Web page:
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VLZ® Very Low Impedance

Noise happens.

As with mix amp headroom, noise (or lack thereof) is a cumulative thing. One channel might sound quiet when you're demoing the mixer at a store and the published noise spec might seem OK. But how will your overall mix sound when you have 12, 16, or 32 channels going? This is when channel after channel of additive noise can combine to sabotage your sound.

An incredibly high percentage of Mackie owners rave about how quiet our mixers are – even when all channels are wide open. We specifically set out to make our mixers that way, by using premium components and by adding Very Low Impedance (VLZ
®) circuitry.

Developed for our acclaimed 8•Bus console series.

VLZ is a unique (and, frankly, expensive) circuit design that until now has been found only in money-is-no-object consoles in the $200,000-and-up price range. Now you can enjoy its benefits in all of our mixers.

VLZ wouldn't be necessary if we did all our recording in outer space or other places where it's extremely cold. At absolute zero (-273
° C), circuit components are noise-free because the atoms that comprise them are completely at rest. However, at over three hundred degrees hotter (room temperature), all the atoms in circuit components are agitated and constantly crash into each other. That causes little random voltage spikes that create thermal noise, or white noise (non-electronic types call it hiss).

Mackie deals a crushing blow to thermal noise by making internal impedances as low as practical, at as many places as possible within the mixer. Very Low Impedance is achieved by scaling down resistor values by a factor of three or four, resulting in a corresponding reduction in thermal noise.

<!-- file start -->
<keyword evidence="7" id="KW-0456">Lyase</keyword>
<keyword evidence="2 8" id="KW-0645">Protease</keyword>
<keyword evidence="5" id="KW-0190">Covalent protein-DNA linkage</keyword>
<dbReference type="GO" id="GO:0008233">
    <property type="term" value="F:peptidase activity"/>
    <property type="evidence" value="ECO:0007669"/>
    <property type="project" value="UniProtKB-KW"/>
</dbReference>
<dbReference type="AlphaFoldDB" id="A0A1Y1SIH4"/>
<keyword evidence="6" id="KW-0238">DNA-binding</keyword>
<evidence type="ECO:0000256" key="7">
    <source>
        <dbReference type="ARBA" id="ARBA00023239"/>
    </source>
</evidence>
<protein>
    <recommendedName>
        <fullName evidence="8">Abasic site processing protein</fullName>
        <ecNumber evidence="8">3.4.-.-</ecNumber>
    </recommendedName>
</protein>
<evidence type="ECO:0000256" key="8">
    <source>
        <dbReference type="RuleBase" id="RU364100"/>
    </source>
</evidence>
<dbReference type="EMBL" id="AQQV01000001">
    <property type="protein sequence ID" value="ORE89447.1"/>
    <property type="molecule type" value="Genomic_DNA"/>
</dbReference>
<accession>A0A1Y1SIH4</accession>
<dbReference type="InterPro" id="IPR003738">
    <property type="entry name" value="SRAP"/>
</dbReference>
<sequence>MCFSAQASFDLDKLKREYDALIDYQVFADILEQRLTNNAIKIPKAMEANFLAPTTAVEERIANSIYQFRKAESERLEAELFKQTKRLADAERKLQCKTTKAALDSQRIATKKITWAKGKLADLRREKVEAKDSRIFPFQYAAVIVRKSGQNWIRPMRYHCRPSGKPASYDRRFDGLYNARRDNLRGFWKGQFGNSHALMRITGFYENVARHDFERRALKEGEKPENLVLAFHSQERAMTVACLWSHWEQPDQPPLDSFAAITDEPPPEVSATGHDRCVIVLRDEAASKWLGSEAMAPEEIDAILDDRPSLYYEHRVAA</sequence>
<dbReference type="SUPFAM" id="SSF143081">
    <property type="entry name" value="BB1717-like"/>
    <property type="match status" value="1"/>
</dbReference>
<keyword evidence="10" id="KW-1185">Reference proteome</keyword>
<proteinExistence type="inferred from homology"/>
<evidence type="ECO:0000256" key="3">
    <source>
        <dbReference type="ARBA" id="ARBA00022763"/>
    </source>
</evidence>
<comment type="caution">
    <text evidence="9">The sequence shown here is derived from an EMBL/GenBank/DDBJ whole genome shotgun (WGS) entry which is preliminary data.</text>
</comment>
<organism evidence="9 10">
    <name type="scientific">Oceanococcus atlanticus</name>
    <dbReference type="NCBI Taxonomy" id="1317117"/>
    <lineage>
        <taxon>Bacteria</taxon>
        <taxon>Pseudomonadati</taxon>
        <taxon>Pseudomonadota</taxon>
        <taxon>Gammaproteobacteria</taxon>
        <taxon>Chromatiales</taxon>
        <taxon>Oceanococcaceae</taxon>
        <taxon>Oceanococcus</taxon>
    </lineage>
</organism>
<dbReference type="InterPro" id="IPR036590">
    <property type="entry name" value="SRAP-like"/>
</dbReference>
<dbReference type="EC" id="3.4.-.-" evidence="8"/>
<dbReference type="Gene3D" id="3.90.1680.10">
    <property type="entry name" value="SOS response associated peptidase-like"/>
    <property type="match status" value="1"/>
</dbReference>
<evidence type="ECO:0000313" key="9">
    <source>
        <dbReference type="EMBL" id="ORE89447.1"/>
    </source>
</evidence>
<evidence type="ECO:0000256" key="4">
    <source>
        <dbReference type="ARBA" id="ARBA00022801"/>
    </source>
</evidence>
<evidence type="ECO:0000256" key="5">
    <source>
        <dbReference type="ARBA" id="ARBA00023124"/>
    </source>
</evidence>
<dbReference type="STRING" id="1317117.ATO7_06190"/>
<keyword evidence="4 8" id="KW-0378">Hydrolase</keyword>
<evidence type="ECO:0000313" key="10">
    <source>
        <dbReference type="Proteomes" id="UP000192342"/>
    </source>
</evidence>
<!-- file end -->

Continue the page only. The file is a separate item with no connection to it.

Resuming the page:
That alone isn't the expensive part. What's expensive is the high current necessary to achieve low impedance. You don't have to be an electrical engineer to realize that high current requires lotsa power – whether it's current for an amp, a motor, or a mixer circuit.

And that's where our mixers excel. Our compact VLZ mixers, LM-3204, and
SR244/SR324 have extremely robust internal power supplies. They deliver current levels that are impossible with wimpy external "wall warts." Our 8Bus and SR408 consoles need more power, so they come with brawny external, rackmountable power supplies of their own. Either way, having enough power to do the job helps achieve Very Low impedance in critical circuit areas, which means astonishingly low noise levels – on tape or in your monitors.

Another advantage of VLZ.

Low impedance circuitry, by its very nature, is more immune to crosstalk problems. By designing with low impedance, crosstalk between channels is minimized throughout the mixer.

Our VLZ approach isn't anything mysterious or proprietary. It's just straight-ahead, Mackie-style "over-engineering."

We don't stop there, either. Although the
mic preamps in all of our mixers benefit greatly from VLZ, they have their own unique low noise/high headroom story, too.


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